Posts Tagged ‘SAS’

Getting S&P 500 constituents from CRSP via WRDS Cloud using SSH and SAS

2 June 2016 1 comment

The title of this blog post uses far more abbreviations than I would like! Before I get into the purpose of this blog post I shall define them.

  • S&P 500: Standards & Poor’s 500, an index of the 500 largest US companies (by market capitalisation) on the NASDAQ or NYSE stock indices.
  • CRSP: The Center for Research In Security Prices, a database of end-of-day and end-of-month prices for US equity indices.
  • WRDS: Wharton Research Data Services, a platform of financial and company databases with a common user interface, including CRSP.
  • SSH: Secure Socket Shell, a network protocol that provides a secure connection between remote computers, where commands are typed out.
  • SAS: Statistical Analysis System, a software tool for data analysis that can run on remote servers or your local PC.

Outline of this blog post

There are 500 companies that make up the S&P 500 equity index. This list can change from month to month as the market capitalisation of each company changes and the list needs to comprise the largest 500. When conducting historical analysis against this index it is important to have the right list of constituents for that period. There are various ways to obtain historical constituent lists [also link2],  but one way not previous discussed on this blog is via the CRSP master list, available on the WRDS Cloud to SAS programs executed over SSH or PC-SAS. This post shows how to log in remotely, write a short SAS script and download the master list.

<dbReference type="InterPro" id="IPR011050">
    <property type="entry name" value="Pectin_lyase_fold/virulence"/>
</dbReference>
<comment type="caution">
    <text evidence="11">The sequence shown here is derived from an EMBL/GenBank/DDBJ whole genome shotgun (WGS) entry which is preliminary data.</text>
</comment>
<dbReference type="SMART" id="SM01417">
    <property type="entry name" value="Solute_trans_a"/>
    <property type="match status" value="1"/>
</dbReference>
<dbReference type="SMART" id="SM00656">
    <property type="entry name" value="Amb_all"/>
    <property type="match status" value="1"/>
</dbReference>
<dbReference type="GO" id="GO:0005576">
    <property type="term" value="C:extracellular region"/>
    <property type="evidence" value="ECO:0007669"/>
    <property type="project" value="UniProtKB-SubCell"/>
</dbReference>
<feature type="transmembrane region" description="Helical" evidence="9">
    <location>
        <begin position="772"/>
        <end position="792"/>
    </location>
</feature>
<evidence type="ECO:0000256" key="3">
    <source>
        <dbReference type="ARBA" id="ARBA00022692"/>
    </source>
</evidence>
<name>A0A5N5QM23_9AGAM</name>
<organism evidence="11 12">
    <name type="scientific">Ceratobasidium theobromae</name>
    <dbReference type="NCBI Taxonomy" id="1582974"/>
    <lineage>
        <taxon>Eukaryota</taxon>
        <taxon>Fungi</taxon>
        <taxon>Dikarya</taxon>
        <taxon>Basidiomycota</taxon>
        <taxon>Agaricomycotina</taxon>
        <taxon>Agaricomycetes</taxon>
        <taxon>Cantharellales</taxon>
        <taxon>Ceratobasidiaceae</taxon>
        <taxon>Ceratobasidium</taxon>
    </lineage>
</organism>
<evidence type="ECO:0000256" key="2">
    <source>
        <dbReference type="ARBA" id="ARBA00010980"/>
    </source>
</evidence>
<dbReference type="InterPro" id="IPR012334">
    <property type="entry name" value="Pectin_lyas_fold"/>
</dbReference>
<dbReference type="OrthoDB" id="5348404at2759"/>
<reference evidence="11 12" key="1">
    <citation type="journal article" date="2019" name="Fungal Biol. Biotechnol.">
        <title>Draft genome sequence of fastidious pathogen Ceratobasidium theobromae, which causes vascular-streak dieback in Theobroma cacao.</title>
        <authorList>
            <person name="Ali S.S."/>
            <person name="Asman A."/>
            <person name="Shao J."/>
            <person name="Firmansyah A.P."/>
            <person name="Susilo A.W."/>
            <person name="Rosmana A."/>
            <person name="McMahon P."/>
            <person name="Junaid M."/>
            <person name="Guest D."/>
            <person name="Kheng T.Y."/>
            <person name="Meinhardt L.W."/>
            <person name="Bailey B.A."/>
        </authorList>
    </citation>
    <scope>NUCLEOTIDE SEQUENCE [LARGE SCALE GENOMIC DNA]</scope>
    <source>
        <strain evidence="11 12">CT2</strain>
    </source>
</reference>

Edit 6 June 2016: This post explains how to get the constituent list of equities by PERMNO identifier, a five-digit number that never changes for a company, given by CRSP. You can get the equivalent GVKEY list from Compustat quite easily and from the web-based WRDS access. Armed with the PERMNO list it is easier to interact with CRSP and for example get stock returns for the S&P500 constituents. [Thanks to Alex Taylor for contributing this information.]

Please note, the SSH access route to WRDS is only available to academic research staff and PhD students – sorry to MSc and undergraduates!

Getting into WRDS Cloud using SSH/SFTP/SCP

You will need to use a tool like WinSCP to see the WRDS Cloud remote computer, to “secure copy” files between it and your PC. WinSCP is a free graphical tool, familiar if you have used FTP before; it gives a view of a directory on your computer (left) and a view of a directory on the server (right). (FileZilla and Cyberduck are alternatives for Windows or Mac.)

WinSCP login

The WinSCP login screen. My user name is blacked out for security purposes.

Login with the following details.

  • File protocol: SFTP
  • Host name:
  • User name and Password: your regular WRDS account details (PhD and staff only)
  • When prompted, choose “Yes” to save the key to the local machine.
WinSCP files

The standard WinSCP view of files on your computer (left) and files on the server (right). The red ringed icon is the Create New Directory button. I have used it to create a directory called “dsp500list”.

Your personal file space on the server will appear on the right, initially none. The directory labelled “..” is a short-cut meaning “the directory one up from this one (parent)”. The path of this directory is “/home/manchester/<wrdsusername>”. Your new SAS script will be saved here. Create a new directory on the server to save your work in, called “dsp500list” (press F7 or the icon hightlighted above).

The WinSCP tool will allow you to easily copy files but will not let you execute commands (run programs). For this, you will need a tool like Putty (or just the Terminal on Mac). Log in with the details below.

  • Connection type: SSH
  • Host name:
  • User name and Password: your regular WRDS account details (PhD and staff only)
  • When prompted, choose “Yes” to save the key to the local machine.
Putty login